QUESTIONS FOR RICHARD – BY DONNA SWIFT (PANDAS VOLUNTEER) - PANDAS Foundation UK

I recently read an excellent blog from one of our volunteers. I was inspired to write some questions for my husband about my postnatal depression and recovery. I asked my husband to answer as honestly as possible and I haven’t changed a single word he has typed.

Describe postnatal depression to me in just 5 words.

Frightening insight in mental awareness.

Did you notice a change in me before my diagnosis ? Was I different with Millie?

Yes, you were short tempered with both children and had what I’d say was an ignorance to your surroundings.

How did you feel when I was diagnosed?

Relieved

I started my treatment of antidepressants and therapy but suffered a massive relapse 6 weeks later. In your words explain what i was like that day?

Instantly I could see in your temperament that the anxiety was back, also anything I said made no difference to what thoughts you had running through your mind.  I have learnt you need to hear the words of reassurance from someone in medical authority before you believe things would improve.

What was your biggest concern?

That you would not accept help.

Do you think I received enough professional support after my relapse? If not, what could have been done better?

I think there was enough support, but and it’s a big But, there are too many mixed messages.  I know everyone has a different aspect and outlook but there needs to be more communication between professionals before speaking to the patient.

Do you think I received enough support from family? If not, how could they have helped more?

No, you and I as a family, we didn’t receive enough family support, and I think that would have played a big role in giving you a more balanced outlook and acceptance to what happens to a lot of women; but I also think that a lack of family support after the birth of Millie also added to the outcome of the depression.

What were the additional stresses put on you whilst I recovered?

I’d say none.  More commitment yes, looking after the children more meant it made me appreciate being a Father and husband more, if it had not happened I would have walked out of the door to work everyday and not realized how fickle life is.

Did you ever just want to walk away?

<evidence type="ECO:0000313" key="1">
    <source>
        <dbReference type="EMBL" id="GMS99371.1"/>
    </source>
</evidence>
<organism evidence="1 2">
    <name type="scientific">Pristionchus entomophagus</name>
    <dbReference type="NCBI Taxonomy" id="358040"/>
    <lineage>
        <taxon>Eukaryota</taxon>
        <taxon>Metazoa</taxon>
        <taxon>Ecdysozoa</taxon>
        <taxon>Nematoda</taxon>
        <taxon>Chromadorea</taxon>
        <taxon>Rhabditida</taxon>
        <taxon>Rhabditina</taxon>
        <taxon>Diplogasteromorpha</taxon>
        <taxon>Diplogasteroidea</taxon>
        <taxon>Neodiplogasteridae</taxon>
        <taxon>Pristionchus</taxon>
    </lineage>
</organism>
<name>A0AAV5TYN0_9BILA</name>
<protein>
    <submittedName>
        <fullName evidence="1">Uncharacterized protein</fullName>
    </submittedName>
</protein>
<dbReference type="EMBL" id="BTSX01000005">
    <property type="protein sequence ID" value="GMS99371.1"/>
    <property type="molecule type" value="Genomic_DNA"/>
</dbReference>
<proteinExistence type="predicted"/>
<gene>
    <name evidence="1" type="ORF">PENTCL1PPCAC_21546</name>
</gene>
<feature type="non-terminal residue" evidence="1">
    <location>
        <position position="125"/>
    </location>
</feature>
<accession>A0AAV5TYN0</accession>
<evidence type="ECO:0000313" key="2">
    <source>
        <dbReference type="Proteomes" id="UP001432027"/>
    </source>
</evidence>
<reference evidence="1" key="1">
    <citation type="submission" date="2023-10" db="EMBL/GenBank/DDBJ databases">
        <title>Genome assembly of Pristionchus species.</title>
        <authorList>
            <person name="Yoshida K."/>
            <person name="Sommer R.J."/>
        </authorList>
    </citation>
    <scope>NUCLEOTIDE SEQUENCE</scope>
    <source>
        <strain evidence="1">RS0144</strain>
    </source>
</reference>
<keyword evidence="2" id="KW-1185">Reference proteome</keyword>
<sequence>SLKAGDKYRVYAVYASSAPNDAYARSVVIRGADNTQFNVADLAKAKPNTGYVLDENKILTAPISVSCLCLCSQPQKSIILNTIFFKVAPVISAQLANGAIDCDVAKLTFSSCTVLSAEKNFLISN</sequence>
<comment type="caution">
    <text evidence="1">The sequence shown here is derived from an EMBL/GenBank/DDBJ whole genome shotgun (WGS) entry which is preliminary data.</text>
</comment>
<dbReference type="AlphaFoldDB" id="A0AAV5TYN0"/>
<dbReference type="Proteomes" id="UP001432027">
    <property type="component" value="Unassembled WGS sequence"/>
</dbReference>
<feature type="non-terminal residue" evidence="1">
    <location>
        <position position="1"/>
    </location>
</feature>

No, not in our situation as we had tried so hard to get to where we were. You were my rock and I remember just clinging to you.

What advice would you give to other men reading this struggling to deal with their partners’ postnatal depression? Or feeling lost, not knowing what to do?

Be there, but be firm. Don’t give in to what you know is real, a lot of what you said was an exaggeration of what you thought that myself and others thought of you, and also how you couldn’t cope.  In reality, even with postnatal depression, you managed with everyday ups and downs.

Did you ever think I would get better ?

I didn’t look that far in to it, reading in to postnatal depression everyone is different, if the help & support is there then everyone can see there is a future, which I came to realise was a reality you struggled with.

I still have bad days. How do you think i get through them? (apart from tablets and chocolate)

Knowing that there’s another day around the corner that will be different again, better or worse, but it’s another day for improvement and learning about yourself.  Also that a smile or a cry off the little one that relies on you should make you proud.

Do you think anything positive has come out of our journey with postnatal illness?

It’s hard to say it’s a positive when, without postnatal depression life just carries on , but I do think we both take everyday with a little more appreciation.

Is there anything else you want to add that you think may be helpful to people reading this?

Talk, talk & talk some more, to your partner, and to professionals.  Don’t be afraid to speak the truth no matter how deep you may think it is, there has been someone else there before and they have come out the other end by being honest and truthful.  Pent up thoughts are no good to anybody, so let someone know , anyone.

AUTHOR

Catherine Jones

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